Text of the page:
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about when we're looking at how to
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secure, and what needs security is defining a threat.
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Threat is a person, or a thing that is
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likely to cause danger, or damage.
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That could be an employee who doesn't have
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a good idea of
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information security, and clicks on an email,
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it could be an external threat,
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such as a hacker, or someone who wants to
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break into your building, and steal your files,
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all of those things would
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necessarily be considered threats.
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Then vulnerability is something
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that is open to attack, harm, or damage.
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It could be maybe an unpatched operating system
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or an unpatched flaw that you have in software.
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It could be a lock on a door
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>> that doesn't work properly.
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>> Those are vulnerabilities.
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Then lastly is risk.
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Risk is going to be defined as
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the possibility that a threat
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will exploit that vulnerability.
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What is the possibility that
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someone in your office might click on a link
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that downloads some malicious software, and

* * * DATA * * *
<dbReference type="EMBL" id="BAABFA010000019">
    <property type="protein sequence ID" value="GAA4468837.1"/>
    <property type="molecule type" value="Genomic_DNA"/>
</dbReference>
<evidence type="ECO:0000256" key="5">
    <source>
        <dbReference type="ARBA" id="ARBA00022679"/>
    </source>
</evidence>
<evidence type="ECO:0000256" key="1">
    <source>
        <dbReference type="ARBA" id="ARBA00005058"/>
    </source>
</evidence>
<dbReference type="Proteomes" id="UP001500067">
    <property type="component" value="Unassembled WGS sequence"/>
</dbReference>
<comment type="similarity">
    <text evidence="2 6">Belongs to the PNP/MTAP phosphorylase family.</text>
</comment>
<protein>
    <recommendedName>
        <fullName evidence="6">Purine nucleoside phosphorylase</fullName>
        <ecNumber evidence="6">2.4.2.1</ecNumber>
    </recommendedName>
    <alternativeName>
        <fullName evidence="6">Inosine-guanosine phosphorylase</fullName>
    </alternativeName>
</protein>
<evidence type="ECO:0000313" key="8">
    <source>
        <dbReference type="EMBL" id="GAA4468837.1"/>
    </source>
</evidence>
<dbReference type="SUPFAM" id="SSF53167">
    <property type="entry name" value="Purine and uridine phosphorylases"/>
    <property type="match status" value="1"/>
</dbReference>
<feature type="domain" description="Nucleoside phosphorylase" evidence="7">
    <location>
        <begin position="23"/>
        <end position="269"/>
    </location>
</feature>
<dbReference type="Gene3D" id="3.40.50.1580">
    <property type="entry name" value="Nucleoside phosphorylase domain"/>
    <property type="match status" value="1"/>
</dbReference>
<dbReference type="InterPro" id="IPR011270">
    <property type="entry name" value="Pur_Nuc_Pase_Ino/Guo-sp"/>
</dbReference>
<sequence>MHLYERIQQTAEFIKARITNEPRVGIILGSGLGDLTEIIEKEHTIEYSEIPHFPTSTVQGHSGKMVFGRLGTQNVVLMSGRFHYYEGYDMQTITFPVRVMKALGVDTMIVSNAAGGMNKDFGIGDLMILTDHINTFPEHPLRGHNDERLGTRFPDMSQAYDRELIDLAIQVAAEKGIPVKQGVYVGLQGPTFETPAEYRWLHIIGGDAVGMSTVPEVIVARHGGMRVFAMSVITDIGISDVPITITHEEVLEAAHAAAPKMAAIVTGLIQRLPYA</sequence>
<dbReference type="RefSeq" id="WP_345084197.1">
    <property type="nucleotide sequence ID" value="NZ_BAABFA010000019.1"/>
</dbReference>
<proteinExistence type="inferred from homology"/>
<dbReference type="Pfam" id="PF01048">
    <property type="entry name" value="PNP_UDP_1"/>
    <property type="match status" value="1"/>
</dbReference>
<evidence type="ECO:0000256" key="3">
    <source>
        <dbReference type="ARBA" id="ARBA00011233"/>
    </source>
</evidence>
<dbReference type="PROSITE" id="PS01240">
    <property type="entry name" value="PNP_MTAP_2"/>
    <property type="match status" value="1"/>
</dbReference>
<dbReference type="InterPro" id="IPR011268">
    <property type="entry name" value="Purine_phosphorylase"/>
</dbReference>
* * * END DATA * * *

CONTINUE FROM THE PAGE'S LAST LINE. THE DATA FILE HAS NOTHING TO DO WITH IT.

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wipes out their laptop, and puts ransomware on it?
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Or what is the risk that some hacker is going
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to exploit that vulnerability
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in your unpatched software, and destroy your system?
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[NOISE] How do we calculate loss?
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Loss would essentially be able to help guide
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the organization on prioritizing
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what needs to be protected, and what doesn't.
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Exposure factor is the first thing
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that we would have to look at.
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An exposure factor is defined as the percent
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of loss of an asset if the risk materializes.
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That's essentially expressed in
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a numerical fashion of 0.0,
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which is nothing, to 1.0,
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which would be 100 percent.
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Then the single loss expectancy.